In this interview series we let our members take the spotlight! Today, we are talking to Zeljka aka Ms Z., a Croatian expat now living in Kathmandu. She joined her husband in Nepal only very recently and has started blogging about her relocation on The Roofs of Kathmandu.
Please tell us a little bit about yourself. Who you are, where you come from, when you moved to Nepal, etc.
I am a Croatian woman, and I have been in a long-distance relationship with my Nepali husband for several years. We were trying to come up with the best possible way of actually living together, and Nepal seemed like the ideal option at the moment. I quit my job in Croatia, packed my belongings, and moved to Nepal in June 2013.
I have always been into blogging and have had several blogs on different topics so far. But when I decided to move to Nepal, I figured blogging about it would be a great way to document all my adventures, keep in touch with my friends and family, and maybe help someone else who is going through the same or a very similar experience.
Do you have any favorite blog entries of yours?
Up until now, most of my posts regarding my move were written before I actually arrived in Nepal. So far, I have two favorite posts I wrote after coming to Nepal.
The first one, whivch describes my trip from Croatia to Nepal, is dear to me because it portrays how much I was anticipating my new life and how much I looked forward to seeing my husband after a long time. The second one was written as I finally settled in and felt enough at ease to go out and do things on my own. It was a sign for me that I am ready to call Nepal – home!
Tell us about the ways your new life in Nepal differs from that back home. Did you have trouble getting used to the new circumstances? Did you experience culture shock?
In Nepal, the biggest change so far is the fact I don’t have a job (yet). I am used to working and living an independent life, so staying at home is a huge change for me. That calls for a lot of adjustment, but remembering the reason why I am in Nepal in the first place (to live with my husband) makes it easier for me to accept this new situation.
Culture shock is an inevitable part of any move, no matter where you go, close or far. Knowing that it’s something that will eventually go away helps you deal with it.
Nepal always shocks me with the amount of trash you see outside in the street. That is one of the things I have trouble getting used to, and it might be one of the main reasons for the culture shock. Another thing that I am having a hard time accepting is the inconvenience of everyday life in Nepal. I am used to just going to the nearest store and picking up stuff when I need it, but it’s not that simple in Nepal. Oftentimes you need to have other people do it for you, and due to the language barrier, that sometimes turns into a huge hassle.
Do you think you were fully prepared for what awaited you in Nepal? If you could, would you change some decisions/preparations you made?
Since I visited Nepal before, I was pretty much ready for whatever awaited me. I have not yet experienced anything that would’ve made me question my preparations or decisions.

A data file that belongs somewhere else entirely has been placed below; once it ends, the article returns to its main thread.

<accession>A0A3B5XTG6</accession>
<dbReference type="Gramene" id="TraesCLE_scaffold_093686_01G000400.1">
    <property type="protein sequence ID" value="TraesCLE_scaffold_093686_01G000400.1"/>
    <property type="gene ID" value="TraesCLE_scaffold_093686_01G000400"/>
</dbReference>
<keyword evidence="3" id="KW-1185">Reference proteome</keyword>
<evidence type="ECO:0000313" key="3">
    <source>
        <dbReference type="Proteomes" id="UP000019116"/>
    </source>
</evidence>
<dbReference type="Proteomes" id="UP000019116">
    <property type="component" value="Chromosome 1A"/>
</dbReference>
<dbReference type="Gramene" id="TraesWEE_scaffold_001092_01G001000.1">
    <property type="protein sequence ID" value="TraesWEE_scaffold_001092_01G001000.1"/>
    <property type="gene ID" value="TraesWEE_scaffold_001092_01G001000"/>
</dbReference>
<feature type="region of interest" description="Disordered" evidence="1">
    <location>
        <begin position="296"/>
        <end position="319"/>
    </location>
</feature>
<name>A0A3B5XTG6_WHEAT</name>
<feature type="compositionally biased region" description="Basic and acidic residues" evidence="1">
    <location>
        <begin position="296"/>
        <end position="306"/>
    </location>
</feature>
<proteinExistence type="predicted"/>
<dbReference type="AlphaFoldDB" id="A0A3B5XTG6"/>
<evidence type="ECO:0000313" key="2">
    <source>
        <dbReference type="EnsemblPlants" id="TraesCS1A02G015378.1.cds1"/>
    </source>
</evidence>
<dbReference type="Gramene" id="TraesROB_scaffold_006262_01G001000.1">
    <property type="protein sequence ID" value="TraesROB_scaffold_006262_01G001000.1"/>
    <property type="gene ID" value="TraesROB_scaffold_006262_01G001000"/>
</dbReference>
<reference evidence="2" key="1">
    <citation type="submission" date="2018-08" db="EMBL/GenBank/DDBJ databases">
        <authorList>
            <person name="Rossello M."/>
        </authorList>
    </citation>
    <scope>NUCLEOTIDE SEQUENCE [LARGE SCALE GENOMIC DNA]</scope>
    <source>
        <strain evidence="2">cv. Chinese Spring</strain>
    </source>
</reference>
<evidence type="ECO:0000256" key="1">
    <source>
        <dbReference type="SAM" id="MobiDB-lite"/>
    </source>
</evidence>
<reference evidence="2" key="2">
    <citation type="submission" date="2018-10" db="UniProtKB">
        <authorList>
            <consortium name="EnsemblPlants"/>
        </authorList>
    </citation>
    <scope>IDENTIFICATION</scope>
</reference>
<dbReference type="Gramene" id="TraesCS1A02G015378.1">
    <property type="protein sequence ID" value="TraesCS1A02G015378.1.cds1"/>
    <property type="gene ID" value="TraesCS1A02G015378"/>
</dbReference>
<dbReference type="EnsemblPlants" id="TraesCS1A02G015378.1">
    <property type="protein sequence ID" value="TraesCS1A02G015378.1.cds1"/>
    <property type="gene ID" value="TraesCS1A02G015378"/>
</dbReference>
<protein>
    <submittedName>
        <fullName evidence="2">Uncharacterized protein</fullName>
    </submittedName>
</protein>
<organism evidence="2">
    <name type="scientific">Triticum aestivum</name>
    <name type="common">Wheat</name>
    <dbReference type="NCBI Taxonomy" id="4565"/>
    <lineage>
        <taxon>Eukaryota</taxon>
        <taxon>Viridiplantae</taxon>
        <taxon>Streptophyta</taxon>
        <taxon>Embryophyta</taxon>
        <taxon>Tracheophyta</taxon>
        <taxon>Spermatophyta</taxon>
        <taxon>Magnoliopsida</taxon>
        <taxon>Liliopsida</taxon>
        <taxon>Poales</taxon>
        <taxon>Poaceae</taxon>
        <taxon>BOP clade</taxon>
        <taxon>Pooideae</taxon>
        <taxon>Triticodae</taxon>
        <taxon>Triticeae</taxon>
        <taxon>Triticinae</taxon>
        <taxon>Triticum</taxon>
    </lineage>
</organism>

Every expat knows that expat life comes with some hilarious anecdotes and funny experiences. Care to share one with us?
I went saree shopping with my mother-in-law, and in the shop we were given some masala tea to sip while we shop. The cups were so dirty and the tea looked very sketchy, which made me feel convinced that I would end up in hospital with typhoid fever after drinking it.
I didn’t want to offend the shopkeeper, though, nor embarrass my mother-in-law, so I pretended to be drinking the tea, when in fact I wasn’t. When my mother-in law-commented on how tea was too sweet, I jumped on the opportunity and agreed, saying that it was indeed so sweet that I could unfortunately not drink it at all. With relief, I set my cup aside – and no one took offense!
Which three tips would you like to give future expats before they embark on their new life in Nepal?
• Prepare yourself for dirt, trash, smog, traffic congestions and pollution. If you expect the worst, you won’t be disappointed when you get here.
• Learn some basic Nepali. It will definitely come in handy. Don’t expect everyone to speak English here.
• Come with an open mind. Nepal is a land of wonderful people and some amazing sights, but be ready to get frustrated on a daily basis with some small inconveniences.
How is the expat community in Nepal? Did you have a hard time finding like-minded people or fellow expats?
I have not been here long enough to make any connections in the expat community, but I have noticed that the community is quite large. Kathmandu is a small city, and most expats hang out in the same places, so I imagine it will be easy to find like-minded people.
How would you summarize your expat life in Nepal in a single, catchy sentence?
It’s scary but amazing and I can’t seem to get enough of it!
(Photo credits: 1) Zeljka @ The Roofs of Kathmandu 2) Stupa in Old Kathmandu by Wikimedia Commons user Sundar1 3) Trash Removal, Kathmandu-style by Wikimedia Commons user Sigismund von Dobschütz 4) Yaks at Duglha by Wikimedia Commons user Pavel Novak)